• The Earnings Per Share (EPS) and Dividend Per Share adjust proportionately, but the ratios remain the same
  • The issued share capital increases by 25%, although this is offset by the reduction in the capital reserves.

 Let us say you purchased 1000 shares in ABC at 100p per share. For Capital Gains Tax purposes, the Bonus shares are treated as the same asset and acquired at the same time as your existing ABC plc shares. There is no immediate liability to CGT when you receive the bonus shares, but there could be a capital gains tax liability when you come to dispose of the shares. In order to determine your capital gains when you come to make a full or part disposal of your ABC holding, you need to adjust the base cost of your shares, reducing the cost per share as follows: 

Before the Bonus Issue you own:

    • 1000 x shares ABC plc @ 100 pence per share →  total cost = £1,000
    • Base cost per share = 100p

In this example, you receive 1 new Bonus Issue share for every 4 shares held. 

If you own 1000 shares, (1000/4 = 250) then you will receive 250 new bonus shares.

After the Bonus Issue: 

    • You previously owned 1000 shares in ABC plc which you bought for £1,000. You then received 250 bonus issue ABC plc shares, at no additional cost. And so, pooling the new shares together with your original holding, you now own a total 1,250 shares in ABC plc with total combined cost of £1,000. As you can see the base cost per share is therefore reduced:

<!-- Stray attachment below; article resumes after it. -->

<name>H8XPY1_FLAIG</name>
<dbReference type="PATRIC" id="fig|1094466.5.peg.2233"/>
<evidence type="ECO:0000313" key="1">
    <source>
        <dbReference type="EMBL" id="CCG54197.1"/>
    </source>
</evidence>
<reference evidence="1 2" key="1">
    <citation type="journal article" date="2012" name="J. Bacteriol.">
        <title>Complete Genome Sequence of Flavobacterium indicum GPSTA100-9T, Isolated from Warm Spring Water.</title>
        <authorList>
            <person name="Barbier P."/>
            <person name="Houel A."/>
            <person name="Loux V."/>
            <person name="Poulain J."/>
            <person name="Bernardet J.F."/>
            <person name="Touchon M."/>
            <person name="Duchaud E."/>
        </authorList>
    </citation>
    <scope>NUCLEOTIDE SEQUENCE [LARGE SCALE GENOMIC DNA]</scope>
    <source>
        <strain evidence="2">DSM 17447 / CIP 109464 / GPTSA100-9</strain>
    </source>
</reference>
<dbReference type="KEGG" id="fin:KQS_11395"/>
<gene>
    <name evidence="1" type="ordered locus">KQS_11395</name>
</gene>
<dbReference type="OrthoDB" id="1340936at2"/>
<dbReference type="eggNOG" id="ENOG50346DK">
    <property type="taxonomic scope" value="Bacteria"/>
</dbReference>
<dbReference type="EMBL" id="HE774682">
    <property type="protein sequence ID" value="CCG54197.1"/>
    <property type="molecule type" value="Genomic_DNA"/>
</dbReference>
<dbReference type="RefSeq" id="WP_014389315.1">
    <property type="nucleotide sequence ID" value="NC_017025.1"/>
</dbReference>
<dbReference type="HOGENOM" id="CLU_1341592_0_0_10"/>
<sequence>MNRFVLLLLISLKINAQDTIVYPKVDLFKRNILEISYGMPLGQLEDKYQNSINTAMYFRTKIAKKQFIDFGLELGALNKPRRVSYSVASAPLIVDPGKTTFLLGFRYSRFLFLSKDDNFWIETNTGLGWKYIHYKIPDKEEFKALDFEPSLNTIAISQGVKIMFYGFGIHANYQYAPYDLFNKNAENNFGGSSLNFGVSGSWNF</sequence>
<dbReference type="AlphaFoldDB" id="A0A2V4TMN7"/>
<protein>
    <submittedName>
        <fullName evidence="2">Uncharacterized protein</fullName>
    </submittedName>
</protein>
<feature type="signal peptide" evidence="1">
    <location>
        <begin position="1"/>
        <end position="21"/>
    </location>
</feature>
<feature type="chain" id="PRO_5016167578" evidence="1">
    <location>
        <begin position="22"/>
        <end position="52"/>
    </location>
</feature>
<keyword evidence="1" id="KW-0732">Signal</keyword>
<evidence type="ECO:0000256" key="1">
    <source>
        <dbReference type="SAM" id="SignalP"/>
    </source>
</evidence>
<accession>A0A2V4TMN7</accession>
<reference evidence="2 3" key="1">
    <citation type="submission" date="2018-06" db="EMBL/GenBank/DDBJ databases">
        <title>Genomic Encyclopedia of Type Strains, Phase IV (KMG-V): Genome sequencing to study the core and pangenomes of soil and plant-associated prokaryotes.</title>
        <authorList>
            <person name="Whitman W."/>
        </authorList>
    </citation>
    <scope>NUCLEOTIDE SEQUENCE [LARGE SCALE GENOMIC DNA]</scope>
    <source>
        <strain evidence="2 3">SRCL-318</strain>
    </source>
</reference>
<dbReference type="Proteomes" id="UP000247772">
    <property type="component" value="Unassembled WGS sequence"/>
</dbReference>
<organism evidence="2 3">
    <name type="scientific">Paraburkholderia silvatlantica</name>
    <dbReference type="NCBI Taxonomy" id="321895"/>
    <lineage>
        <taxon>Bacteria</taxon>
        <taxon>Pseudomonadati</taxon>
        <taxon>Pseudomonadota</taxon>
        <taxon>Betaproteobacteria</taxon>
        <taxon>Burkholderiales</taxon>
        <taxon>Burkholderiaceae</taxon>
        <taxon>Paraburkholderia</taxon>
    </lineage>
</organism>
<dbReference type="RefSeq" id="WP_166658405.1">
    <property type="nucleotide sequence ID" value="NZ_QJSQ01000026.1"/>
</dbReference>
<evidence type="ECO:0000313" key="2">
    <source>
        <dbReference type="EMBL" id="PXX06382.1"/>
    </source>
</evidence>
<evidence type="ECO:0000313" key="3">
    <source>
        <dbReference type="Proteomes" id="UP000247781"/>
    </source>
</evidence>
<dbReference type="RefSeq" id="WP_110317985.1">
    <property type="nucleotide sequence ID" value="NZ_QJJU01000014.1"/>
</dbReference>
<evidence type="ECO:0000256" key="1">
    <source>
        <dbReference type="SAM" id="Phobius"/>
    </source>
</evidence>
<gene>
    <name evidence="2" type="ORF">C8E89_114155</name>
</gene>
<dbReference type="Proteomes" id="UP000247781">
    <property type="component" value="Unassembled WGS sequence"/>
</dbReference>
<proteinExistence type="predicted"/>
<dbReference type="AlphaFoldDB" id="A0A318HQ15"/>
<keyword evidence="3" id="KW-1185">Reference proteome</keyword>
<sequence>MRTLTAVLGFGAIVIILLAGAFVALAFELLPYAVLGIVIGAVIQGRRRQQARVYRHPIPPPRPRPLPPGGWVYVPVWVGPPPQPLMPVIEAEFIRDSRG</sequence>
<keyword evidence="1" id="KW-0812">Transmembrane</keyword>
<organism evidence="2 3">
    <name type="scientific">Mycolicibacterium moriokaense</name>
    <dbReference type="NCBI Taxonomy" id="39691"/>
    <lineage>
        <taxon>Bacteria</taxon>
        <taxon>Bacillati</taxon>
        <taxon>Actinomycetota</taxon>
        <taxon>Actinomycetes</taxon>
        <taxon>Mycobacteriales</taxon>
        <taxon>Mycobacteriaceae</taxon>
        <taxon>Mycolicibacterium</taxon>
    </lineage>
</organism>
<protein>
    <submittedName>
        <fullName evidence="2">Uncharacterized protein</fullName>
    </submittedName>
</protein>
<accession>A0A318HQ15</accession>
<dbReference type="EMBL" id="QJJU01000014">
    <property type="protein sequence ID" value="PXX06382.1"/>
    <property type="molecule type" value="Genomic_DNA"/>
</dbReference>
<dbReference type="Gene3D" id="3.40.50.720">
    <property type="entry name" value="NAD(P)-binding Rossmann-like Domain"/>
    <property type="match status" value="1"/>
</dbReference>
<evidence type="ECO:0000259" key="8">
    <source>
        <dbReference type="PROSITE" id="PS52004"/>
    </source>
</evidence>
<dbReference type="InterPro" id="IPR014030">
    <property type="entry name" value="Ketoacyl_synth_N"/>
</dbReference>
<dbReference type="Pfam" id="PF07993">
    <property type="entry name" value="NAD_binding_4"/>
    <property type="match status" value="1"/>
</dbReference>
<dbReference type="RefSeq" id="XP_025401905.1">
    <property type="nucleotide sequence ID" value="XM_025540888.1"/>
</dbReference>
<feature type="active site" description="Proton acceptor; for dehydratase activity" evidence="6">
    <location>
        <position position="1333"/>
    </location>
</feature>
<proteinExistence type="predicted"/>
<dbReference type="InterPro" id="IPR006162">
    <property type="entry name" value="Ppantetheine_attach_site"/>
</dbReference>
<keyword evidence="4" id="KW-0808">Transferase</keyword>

• 1250 x shares ABC plc @ total cost = £1,000
    • New base cost per share = 80p 
    • When you make a full or part disposal of your ABC plc shares, it is the new reduced base cost that you use in your Capital Gain calculations.

Open trades that are in “matched” status on Record Date will be compensated, meaning that additional trades will be created to compensate the buyer who is entitled to the additional shares.

    • With ratios often being 1 new for every “n” held, it is likely that there will be many fractional entitlements to the new shares. This applies to both the entitlements on settled balances as of Record Date as well as on Claim Trades. Fractions can be handled in 3 ways and are often only processed at “omnibus account level”:
      • Round Down (SWIFT RDDN)
      • Round Up (SWIFT RDUP)
      • Cash Compensation (SWIFT COMP) → Partial share entitlements are compensated by a cash amount, effected through so called “PFOD” (Payment free of Delivery) trades.

RBS 2007 Bonus Issue (source www.rbs.com)

 The Bonus Issue was approved by shareholders at the Annual General Meeting on 25 April 2007 and took effect on 8 May 2007. It had the effect of lowering the price per share, aligning them closer with the average share prices for FTSE 100 companies and other banking stocks at the time.

 Why were the Bonus Shares issued?